Of course, there were large parts that had me nodding my head in an appreciative manner, or smiling like an idiot, but nothing took my breath away. “Gathering Storm” suffered from muddy sound; apparently there had been a problem with the soundcheck and it was clear they hadn’t been entirely resolved, with the drums barely audible above the clamouring din. “Monheim” was better, opening with the voice of Murray Ostril, telling stories of Coney Island, backed with old footage of the archetypal run-down seaside resort. Indeed, the projections were by and large excellent, with one particular section showing sped-up footage of oil refineries at night, making them look like bizarre models. “World Police and Friendly Fire”‘s sudden acceleration was stunning and provided some necessary variety. After all, there’s only so many times you can start slow and quiet and build to a crescendo before things start getting tedious8.

You're Not So Bad Yourself, Mate

The set list was almost entirely taken from “Lift Yr. Skinny Fists…” and “Yanqui UXO”, along with the unrecorded “Albanian” (according to Songkick). The only older song was “BBF3”, the final song, which demonstrated to us all that for the real Godspeed Experience, you can’t beat “Slow Riot for New Zerø Kanada”, the perfect distillation of their sound in an easily digestible 27 minute bite. After all, “Rockets Fall on Rocket Falls”, played tonight, was easily that length too. At the song’s culmination, the band left the stage to feedback and timid waves, and we called for more, but the lights came on and they weren’t to return.

I left Troxy confused. Yes, I’d enjoyed it, but there was something special lacking. They rarely reached the heights that I was expecting, and heard they were capable of. And the one, true test of a gig, that emotional reaction of arm hairs standing on end, never happened, not once, not even during “BBF3”. That’s a shame. I can’t fault their effort – two hours plus on-stage time – and they make truly wonderful records. Maybe this was a bit of an off-night. Maybe they need more time playing together. Maybe it’s just me. I’d love to see them again, though, as I get the distinct feeling they could be better than this. Don’t get me wrong, they are still an amazing band. Give them a try if you get the chance, as they’ll be gone before you know it.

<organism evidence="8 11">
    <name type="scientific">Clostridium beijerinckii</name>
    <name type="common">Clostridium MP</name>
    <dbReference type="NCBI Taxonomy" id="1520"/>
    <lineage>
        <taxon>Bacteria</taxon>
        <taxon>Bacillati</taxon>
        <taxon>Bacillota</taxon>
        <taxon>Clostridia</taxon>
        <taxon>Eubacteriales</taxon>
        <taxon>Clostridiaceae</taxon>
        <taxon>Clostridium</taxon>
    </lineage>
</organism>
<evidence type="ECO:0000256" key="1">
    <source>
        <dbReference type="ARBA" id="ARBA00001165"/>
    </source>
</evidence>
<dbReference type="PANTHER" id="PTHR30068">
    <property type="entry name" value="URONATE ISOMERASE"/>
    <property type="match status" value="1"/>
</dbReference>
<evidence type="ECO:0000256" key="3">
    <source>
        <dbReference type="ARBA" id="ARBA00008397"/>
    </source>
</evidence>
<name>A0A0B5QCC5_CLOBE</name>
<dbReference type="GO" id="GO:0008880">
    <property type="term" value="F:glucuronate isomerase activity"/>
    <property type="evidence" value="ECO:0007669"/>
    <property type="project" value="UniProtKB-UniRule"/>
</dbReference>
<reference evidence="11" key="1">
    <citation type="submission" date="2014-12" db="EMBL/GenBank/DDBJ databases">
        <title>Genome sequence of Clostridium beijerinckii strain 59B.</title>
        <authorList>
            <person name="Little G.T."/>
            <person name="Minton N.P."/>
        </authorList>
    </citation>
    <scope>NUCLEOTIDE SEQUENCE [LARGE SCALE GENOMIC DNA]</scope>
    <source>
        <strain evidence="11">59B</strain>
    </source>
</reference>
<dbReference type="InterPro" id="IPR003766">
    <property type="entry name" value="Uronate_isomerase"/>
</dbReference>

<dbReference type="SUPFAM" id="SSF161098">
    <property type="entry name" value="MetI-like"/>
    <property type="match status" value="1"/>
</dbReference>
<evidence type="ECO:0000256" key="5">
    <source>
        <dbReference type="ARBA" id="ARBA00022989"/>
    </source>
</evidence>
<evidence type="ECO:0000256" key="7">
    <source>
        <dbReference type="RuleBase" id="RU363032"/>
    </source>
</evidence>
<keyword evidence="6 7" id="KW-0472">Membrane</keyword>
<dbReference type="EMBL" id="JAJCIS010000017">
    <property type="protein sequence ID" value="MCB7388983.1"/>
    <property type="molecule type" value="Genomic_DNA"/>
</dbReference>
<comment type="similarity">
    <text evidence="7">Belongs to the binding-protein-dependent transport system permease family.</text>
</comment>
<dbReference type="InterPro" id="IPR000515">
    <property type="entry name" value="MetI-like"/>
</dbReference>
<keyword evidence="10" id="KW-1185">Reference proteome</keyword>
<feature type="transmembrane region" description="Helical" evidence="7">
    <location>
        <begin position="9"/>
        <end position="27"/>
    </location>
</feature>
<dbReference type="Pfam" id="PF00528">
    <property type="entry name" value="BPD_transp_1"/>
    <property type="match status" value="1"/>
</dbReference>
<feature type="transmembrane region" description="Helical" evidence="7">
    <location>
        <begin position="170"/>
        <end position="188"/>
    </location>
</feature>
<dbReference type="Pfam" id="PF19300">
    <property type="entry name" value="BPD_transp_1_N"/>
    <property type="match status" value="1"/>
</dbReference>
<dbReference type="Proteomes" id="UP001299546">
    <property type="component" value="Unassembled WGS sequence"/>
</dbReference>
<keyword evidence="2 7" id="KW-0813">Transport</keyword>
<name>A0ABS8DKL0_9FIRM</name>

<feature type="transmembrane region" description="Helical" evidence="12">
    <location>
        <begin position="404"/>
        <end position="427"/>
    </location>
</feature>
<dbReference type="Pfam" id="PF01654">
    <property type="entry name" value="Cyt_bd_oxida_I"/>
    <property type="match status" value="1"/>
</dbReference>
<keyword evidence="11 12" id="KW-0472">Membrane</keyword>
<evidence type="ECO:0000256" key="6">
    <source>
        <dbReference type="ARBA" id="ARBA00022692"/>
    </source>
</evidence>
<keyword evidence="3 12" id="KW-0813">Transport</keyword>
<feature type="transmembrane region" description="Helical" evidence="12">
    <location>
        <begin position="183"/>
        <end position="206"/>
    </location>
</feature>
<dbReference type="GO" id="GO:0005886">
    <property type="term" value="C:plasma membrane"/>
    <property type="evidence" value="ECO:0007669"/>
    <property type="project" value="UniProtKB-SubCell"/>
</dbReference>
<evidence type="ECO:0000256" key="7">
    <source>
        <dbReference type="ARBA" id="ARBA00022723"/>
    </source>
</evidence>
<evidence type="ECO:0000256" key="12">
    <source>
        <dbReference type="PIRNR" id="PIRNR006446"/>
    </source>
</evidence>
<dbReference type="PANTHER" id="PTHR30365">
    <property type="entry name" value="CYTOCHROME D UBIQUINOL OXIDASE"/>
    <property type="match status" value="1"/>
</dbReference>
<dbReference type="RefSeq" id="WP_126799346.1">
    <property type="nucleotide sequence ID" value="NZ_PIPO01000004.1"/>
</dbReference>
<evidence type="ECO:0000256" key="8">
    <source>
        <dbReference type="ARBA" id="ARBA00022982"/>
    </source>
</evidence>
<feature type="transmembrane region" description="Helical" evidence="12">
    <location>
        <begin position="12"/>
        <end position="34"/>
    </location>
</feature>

1Everything and More“, since you ask. And since you ask, yes, I’m a fan, and yes, my reliance on footnotes is in part a homage to the sadly departed2 DFW. And yes, how strange it is to be reading a book about Infinity whilst listening to a band who called an album F#A#∞.

2 Or sadly self-departed, since the silly bugger topped himself last year. We miss you, DFW.

3 Not that I’m complaining. I’d rather they put something challenging and interesting on the cover than the next bunch of Oasis/Libertines aping The New Best Band Ever! embarrassment to British music goons.